What Do We Mean When We Say: Language Model

Language models are a key element of the recent explosive growth in AI applications.

Artificial intelligence, more commonly referred to as simply AI, is one of the great emerging technologies of this computing generation. As with all things, AI didn’t reach IT, “stardom” overnight. Behind the seemingly meteoric rise of AI were years of hard work, innovation (and imagination), massive amounts of data/datasets, tests and retests led by IT scientists who had the vision to build upon existing technologies and use them in exciting new use cases.

It might be said that AI grew out of the roots laid down in language modeling. Without language modeling, in all likelihood there would be no AI today. Here, we’ll take a quick cruise around the world of language modeling and discovery why it’s so important.

What are language models?

Language models are a key element of the recent explosive growth in AI applications.

When it comes to learning languages, humans are naturally wired to learn to communicate. From infancy, we’re exposed to thousands of datasets in the form of words and gestures as we interact with parents, family, adults, other children, and our environment. At a high level, understanding language comes through listening to large amounts of speech “data.”

This eventually leads to word recognition, speech and finally, of course, mastery of the written language skills. As we mature, our language skill and understanding increases leading to the development of more complex communication skills.

Language Modeling (LM) is a word/language predictive tool. LMs possess the capability to “learn” human language. Instead of listening to large datasets of spoken words, LMs are “fed” large volumes of text datasets which are run through an algorithm and analyzed to establish a baseline for word predictions.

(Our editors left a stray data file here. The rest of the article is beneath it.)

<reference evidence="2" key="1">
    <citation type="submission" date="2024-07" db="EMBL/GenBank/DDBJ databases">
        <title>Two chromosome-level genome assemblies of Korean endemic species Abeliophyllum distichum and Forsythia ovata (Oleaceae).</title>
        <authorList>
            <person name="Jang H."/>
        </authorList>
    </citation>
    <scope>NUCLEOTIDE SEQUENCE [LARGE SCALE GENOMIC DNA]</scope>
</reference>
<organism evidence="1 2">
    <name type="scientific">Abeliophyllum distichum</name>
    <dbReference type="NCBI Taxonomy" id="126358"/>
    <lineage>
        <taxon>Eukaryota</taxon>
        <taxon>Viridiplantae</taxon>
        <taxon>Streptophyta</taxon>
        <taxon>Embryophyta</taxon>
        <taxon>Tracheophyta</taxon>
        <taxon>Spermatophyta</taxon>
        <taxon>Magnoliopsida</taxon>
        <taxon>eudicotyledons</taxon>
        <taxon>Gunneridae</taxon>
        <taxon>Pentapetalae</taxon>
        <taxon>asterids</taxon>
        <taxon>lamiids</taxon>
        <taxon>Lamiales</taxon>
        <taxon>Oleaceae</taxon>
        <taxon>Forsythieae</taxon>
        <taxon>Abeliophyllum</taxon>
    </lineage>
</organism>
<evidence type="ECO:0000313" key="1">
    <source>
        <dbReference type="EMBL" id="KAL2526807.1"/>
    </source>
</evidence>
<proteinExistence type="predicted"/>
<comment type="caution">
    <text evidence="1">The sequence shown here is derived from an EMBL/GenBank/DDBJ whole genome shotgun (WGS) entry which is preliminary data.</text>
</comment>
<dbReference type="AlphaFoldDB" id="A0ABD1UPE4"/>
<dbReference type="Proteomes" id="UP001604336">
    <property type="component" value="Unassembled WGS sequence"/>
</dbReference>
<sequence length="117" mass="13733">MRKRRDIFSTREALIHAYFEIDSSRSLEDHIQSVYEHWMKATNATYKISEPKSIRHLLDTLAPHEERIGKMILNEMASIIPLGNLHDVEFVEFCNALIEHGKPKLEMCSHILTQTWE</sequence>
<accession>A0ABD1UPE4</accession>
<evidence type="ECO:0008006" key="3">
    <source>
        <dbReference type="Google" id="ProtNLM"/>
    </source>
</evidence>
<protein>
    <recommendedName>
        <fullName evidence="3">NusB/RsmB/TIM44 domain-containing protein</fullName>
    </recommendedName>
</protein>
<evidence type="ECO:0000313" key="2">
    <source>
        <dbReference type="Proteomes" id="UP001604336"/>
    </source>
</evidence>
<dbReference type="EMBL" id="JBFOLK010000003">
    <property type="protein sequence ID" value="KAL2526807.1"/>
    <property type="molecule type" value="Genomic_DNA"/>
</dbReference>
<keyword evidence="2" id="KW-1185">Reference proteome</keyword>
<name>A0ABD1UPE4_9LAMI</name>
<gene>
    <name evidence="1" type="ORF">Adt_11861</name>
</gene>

Using various probabilistic and statistical techniques, LMs are able to identify the likelihood or probability that a certain word or sequences of words will appear within the referenced text. This allows LMs to incorporate information in a reusable manner that is reflective of written human communication. Through this process, LMs learn to predict words or sentences, produce new text, and understand new content.

LMs and Artificial Intelligence

Language models are a key element of the recent explosive growth in AI applications.

Artificial Intelligence (AI) (as opposed to human intelligence) is the science of developing “intelligent” machines that are able to perform tasks traditionally performed by humans and that require human intelligence. This may include tasks such as real-time translation between different language or speech recognition.

LM systems are an essential component of AI. Natural LM systems leveraged by AI include:

Natural Language Processing (NLP): Used to enable computers to understand written and spoken speech in real time.
Natural Language Understanding (NLU): Analyzes language; understands sentences not just words.
Natural Language Generation (NLG): Used in human-machine interactions; Able to produce spoken and written narratives from datasets.  

Use cases for LMs are plentiful and chances are that most of us have been using AI technology built upon LMs for quite some time. Have you ever uttered the words “Hey, Siri” or “Alexa?” Perhaps you love the hands-free calling feature that comes factory standard in numerous vehicles where making a call is as easy as the simple command, “Call Dad.” All of these are examples of speech recognition, an NLP use case.

Language models are a key element of the recent explosive growth in AI applications.

Machine translation is another popular use case that employs LM. Machine translation involves the translation of one language into another in real time. For those studying a new language, applications such as Google Translate can be your best friend!

The practical application of machine translation extends far beyond simply looking up words and phrases. A child services case manager recently shared with me that one of her clients speaks no English. The case manager regularly uses the Google translate feature to communicate with her client.

Many email providers or grammar applications actively “suggest” or “recommend” text for sentence endings based on the text already entered. Of course, as a writer, I prefer my own wit and words to those suggested by the wisdom of AI!